Arlington Heights veteran finding increased need to help fellow vets due to world events
Will Beiersdorf is involved in two organizations meeting what he says is a suddenly increased need to help military veterans.
Beiersdorf, 55, of Arlington Heights, a Naval Reserve and Illinois Army National Guard veteran who served in Operation Desert Storm and Operation Enduring Freedom, said the state's stay-at-home order that resulted from the COVID-19 pandemic, and the protests and riots stemming from George Floyd's death have led to many vets finding it difficult to cope.
He's been executive director for seven years at the Road Home Program at Rush in Chicago, which offers individualized care and navigation of services to help veterans heal the invisible wounds of war.
Beiersdorf also co-founded Palatine-based Salute Inc. with his wife, Mary Beth, in 2003. His wife now is executive director of Salute, a nonprofit organization that provides financial support for active military and veterans through a variety of fundraising activities.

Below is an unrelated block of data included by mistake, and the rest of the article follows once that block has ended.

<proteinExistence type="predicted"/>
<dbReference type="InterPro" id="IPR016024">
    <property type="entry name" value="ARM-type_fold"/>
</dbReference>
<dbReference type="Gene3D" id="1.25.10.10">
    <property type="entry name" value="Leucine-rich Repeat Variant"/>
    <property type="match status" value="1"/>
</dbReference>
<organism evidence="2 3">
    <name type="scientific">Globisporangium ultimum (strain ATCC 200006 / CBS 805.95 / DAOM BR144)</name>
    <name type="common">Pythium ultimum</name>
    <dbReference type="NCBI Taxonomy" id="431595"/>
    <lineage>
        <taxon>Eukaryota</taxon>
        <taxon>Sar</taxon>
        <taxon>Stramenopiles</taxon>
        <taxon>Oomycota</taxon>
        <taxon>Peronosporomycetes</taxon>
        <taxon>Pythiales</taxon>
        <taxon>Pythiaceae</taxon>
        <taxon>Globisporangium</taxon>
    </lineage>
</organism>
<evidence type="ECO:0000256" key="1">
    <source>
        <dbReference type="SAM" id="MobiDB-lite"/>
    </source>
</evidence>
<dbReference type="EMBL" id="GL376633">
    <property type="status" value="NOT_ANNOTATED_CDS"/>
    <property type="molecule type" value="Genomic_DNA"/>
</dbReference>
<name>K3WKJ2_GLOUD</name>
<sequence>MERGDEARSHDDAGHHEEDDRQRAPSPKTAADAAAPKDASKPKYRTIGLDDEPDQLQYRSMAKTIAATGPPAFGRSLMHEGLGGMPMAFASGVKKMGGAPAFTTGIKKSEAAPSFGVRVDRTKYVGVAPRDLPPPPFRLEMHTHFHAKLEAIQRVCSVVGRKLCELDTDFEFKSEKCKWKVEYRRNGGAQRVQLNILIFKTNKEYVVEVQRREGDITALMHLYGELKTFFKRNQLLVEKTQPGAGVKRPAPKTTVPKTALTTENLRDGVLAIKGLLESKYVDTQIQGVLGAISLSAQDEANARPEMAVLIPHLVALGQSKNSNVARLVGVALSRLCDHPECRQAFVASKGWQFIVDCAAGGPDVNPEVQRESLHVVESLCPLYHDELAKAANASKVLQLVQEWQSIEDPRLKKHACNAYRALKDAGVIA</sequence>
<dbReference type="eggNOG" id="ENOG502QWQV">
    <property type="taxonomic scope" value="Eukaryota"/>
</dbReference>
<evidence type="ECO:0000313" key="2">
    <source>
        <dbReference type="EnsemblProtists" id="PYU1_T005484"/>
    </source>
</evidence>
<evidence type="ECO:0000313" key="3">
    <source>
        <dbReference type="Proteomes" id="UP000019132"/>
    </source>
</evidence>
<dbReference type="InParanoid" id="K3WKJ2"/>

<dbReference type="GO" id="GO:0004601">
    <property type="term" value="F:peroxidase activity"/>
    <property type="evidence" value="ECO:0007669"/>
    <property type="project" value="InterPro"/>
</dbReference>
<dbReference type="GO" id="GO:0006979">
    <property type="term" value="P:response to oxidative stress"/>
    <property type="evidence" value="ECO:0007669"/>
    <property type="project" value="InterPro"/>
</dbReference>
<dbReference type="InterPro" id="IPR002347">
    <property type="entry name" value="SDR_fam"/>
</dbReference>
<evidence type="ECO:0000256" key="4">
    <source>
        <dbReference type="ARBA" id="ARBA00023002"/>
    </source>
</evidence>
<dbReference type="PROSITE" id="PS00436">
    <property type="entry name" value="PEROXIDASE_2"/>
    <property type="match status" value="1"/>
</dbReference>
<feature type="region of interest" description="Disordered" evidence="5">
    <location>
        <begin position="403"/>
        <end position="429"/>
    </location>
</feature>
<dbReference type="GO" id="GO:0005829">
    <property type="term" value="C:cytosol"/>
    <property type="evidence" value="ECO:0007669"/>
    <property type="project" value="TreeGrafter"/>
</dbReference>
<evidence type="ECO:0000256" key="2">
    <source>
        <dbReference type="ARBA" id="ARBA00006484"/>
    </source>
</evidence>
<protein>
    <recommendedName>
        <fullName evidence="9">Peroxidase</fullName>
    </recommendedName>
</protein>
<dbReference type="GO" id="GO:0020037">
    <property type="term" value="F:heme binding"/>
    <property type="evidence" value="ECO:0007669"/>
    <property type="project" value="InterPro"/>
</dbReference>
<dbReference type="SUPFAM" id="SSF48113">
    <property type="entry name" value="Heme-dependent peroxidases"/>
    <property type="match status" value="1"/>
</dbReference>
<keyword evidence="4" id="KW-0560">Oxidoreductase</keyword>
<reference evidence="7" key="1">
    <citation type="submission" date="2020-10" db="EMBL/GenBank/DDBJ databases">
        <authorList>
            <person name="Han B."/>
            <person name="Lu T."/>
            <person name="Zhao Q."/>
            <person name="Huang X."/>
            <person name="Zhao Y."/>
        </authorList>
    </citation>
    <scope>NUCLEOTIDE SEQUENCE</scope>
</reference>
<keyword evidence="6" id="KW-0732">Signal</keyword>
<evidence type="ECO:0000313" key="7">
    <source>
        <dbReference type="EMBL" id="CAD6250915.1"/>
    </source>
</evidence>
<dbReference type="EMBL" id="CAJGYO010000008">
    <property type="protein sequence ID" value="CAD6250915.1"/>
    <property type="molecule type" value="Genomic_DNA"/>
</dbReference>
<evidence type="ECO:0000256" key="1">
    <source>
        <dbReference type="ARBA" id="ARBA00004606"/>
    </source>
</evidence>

He said some Road Home clients have been referred to Salute for financial and other assistance after losing their jobs or from other problems they've encountered related to the COVID-19 pandemic. Road Home's areas of focus include post-traumatic stress disorder, military sexual trauma and family care.
"A man or woman that puts that uniform on, it's our country's responsibility to take care of them however we can to show our appreciation of their service," Beiersdorf said.
Beiersdorf's work as a veteran helping other vets gained statewide attention in 2018. He was among 200 military veterans honored during the Illinois bicentennial in 2018 for making contributions that have aided, benefited and provided inspiration to their communities. The state's bicentennial organizers and the Illinois Department of Veterans' Affairs selected the honorees.
Not long after the Sept. 11 terrorist attacks in 2001, Beiersdorf was called to active duty as a Navy reservist and deployed to Guantanamo Bay, Cuba, for about 13 months. After his return, Beiersdorf and his wife decided to help others who went through financial and emotional strain caused by a loved one's military deployment.
"When you help somebody, you never know what that person might do," said Beiersdorf, who has worked in public accounting and health care for more than 20 years. "That's why we believe in paying it forward trying to help others."